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Vesicle and Stable Monolayer Formation from Simple ``Click'' Chemistry Adducts in Water

Bhattacharya, Santanu and Biswas, Joydeep (2011) Vesicle and Stable Monolayer Formation from Simple ``Click'' Chemistry Adducts in Water. In: Langmuir, 27 (5). pp. 1581-1591.

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Official URL: http://pubs.acs.org/doi/abs/10.1021/la104851g


Click chemistry has been successfully extended into the field of molecular design of novel amphiphatic adducts. After their syntheses and characterizations, we have studied their aggregation properties in aqueous medium. Each of these adducts forms stable suspensions in water. These suspensions have been characterized by dynamic light scattering (DLS) studies and transmission electron microscopy (TEM). The presence of inner aqueous compartments in such aggregates has been demonstrated using dye (methylene blue) entrapment studies. These aggregates have been further characterized using X-ray diffraction (XRD), which indicates the existence of bilayer structures in them. Therefore, the resulting aggregates could be described as vesicles. The temperature-induced order-to-disorder transitions of the vesicular aggregates and the accompanying changes in their packing and hydration have been examined using high-sensitivity differential scanning calorimetry, fluorescence anisotropy, and generalized polarization measurements using appropriate membrane-soluble probe, 1,6-diphenylhexatriene, and Paldan, respectively. The findings of these studies are consistent with each other in terms of the apparent phase transition temperatures. Langmuir monolayer studies confirmed that these click adducts also form stable monolayers on buffered aqueous subphase at the air-water interface.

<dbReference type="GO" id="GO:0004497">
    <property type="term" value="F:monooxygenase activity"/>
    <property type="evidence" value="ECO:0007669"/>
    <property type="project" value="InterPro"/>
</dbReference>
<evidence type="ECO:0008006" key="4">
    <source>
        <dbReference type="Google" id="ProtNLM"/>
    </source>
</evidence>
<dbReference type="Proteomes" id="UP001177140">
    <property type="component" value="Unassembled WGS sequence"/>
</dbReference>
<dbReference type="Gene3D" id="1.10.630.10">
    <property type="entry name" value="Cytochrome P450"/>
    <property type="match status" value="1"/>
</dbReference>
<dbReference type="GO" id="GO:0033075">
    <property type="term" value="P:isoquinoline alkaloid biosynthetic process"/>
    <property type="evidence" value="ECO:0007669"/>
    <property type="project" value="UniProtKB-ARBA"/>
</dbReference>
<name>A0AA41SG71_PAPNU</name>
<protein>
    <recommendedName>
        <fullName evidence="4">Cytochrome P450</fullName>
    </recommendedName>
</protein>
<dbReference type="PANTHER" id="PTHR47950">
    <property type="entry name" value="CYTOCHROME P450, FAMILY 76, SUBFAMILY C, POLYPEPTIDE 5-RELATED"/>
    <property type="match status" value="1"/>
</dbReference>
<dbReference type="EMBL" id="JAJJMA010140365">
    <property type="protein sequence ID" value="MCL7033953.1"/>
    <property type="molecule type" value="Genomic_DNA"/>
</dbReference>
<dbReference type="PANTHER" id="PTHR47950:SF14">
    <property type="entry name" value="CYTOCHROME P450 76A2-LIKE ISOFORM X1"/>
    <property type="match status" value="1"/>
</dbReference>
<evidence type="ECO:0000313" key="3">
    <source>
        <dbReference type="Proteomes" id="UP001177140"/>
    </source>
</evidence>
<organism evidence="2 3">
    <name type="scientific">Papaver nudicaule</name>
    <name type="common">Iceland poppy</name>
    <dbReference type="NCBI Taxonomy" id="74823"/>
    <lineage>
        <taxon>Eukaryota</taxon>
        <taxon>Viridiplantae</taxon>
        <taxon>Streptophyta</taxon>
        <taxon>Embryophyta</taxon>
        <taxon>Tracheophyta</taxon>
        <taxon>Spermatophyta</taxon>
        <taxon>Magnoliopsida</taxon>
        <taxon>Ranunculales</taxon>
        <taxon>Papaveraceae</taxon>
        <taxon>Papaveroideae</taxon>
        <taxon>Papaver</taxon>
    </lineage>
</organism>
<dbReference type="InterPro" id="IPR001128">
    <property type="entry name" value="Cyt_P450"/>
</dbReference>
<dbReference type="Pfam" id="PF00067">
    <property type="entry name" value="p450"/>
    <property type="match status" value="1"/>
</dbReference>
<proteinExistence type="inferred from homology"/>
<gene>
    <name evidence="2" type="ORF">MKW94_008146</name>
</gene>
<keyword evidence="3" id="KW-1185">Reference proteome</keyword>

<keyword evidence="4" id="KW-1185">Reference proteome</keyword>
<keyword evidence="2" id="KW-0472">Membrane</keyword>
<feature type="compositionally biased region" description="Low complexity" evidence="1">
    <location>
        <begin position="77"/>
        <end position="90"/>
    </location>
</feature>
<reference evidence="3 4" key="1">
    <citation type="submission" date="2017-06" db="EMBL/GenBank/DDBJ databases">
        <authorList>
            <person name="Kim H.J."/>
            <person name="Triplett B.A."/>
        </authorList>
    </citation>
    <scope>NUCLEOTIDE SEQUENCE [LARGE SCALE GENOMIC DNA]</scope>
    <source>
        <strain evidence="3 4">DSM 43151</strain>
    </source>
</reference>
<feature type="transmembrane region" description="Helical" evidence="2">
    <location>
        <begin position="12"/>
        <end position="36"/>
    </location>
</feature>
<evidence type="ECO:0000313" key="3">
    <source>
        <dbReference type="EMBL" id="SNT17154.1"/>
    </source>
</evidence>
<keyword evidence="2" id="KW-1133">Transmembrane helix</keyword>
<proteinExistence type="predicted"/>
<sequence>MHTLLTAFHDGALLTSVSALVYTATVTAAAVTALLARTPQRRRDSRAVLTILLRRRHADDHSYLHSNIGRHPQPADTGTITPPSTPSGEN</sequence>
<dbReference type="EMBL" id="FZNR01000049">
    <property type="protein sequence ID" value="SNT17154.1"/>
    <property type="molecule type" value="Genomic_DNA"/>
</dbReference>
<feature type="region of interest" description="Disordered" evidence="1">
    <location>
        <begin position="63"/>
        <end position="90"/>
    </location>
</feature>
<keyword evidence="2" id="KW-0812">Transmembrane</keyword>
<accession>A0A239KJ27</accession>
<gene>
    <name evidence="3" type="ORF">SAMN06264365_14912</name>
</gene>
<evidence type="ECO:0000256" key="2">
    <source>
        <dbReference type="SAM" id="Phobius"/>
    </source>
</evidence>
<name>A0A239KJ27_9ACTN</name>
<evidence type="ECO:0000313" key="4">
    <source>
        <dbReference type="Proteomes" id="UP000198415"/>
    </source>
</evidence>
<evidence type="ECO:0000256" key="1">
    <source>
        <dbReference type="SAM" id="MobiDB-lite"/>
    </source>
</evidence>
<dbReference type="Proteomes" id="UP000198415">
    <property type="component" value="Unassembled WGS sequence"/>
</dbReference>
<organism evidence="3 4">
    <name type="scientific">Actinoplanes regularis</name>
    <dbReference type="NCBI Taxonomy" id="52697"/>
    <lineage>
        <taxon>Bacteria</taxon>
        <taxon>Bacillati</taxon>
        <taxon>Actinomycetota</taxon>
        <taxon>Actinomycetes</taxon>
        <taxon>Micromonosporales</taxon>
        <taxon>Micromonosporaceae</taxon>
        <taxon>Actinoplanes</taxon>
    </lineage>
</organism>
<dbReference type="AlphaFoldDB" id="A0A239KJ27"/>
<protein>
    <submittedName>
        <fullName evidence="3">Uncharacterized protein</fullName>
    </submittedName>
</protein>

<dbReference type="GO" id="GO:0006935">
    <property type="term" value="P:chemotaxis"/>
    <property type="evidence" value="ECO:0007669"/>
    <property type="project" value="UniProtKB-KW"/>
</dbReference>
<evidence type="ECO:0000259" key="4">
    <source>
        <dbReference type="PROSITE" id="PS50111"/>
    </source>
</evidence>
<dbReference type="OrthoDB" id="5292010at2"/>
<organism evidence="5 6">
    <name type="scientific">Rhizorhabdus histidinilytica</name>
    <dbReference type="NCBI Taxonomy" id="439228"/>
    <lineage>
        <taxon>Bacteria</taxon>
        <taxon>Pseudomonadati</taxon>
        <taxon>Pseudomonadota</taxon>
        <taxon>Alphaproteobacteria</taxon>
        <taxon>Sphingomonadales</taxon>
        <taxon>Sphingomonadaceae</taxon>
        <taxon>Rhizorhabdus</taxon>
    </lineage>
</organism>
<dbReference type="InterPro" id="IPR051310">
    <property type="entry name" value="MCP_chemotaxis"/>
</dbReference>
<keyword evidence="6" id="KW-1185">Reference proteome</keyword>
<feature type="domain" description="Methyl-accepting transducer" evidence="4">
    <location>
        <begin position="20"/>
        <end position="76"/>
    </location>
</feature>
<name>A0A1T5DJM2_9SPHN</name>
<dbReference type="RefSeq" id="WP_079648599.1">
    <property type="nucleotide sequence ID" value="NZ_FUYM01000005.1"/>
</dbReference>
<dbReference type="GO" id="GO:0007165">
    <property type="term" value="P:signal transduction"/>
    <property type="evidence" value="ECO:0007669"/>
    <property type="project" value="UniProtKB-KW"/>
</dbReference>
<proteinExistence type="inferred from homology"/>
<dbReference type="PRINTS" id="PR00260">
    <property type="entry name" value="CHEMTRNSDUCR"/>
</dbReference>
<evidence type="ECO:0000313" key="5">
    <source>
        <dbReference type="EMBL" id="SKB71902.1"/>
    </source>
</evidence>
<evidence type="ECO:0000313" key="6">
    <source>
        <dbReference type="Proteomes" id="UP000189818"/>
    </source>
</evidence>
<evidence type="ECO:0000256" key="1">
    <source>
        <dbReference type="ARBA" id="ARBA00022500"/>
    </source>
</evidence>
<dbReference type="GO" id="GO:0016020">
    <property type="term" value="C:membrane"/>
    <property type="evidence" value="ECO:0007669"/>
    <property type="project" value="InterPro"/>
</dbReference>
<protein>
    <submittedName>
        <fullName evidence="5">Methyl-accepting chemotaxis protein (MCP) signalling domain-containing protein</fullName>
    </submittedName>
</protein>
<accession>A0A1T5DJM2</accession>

Item Type: Journal Article
Additional Information: Copyright of this article belongs to American Chemical Society.
Department/Centre: Division of Chemical Sciences > Organic Chemistry
Depositing User: Id for Latest eprints
Date Deposited: 07 Apr 2011 09:29
Last Modified: 07 Apr 2011 09:29
URI: http://eprints.iisc.ac.in/id/eprint/36001

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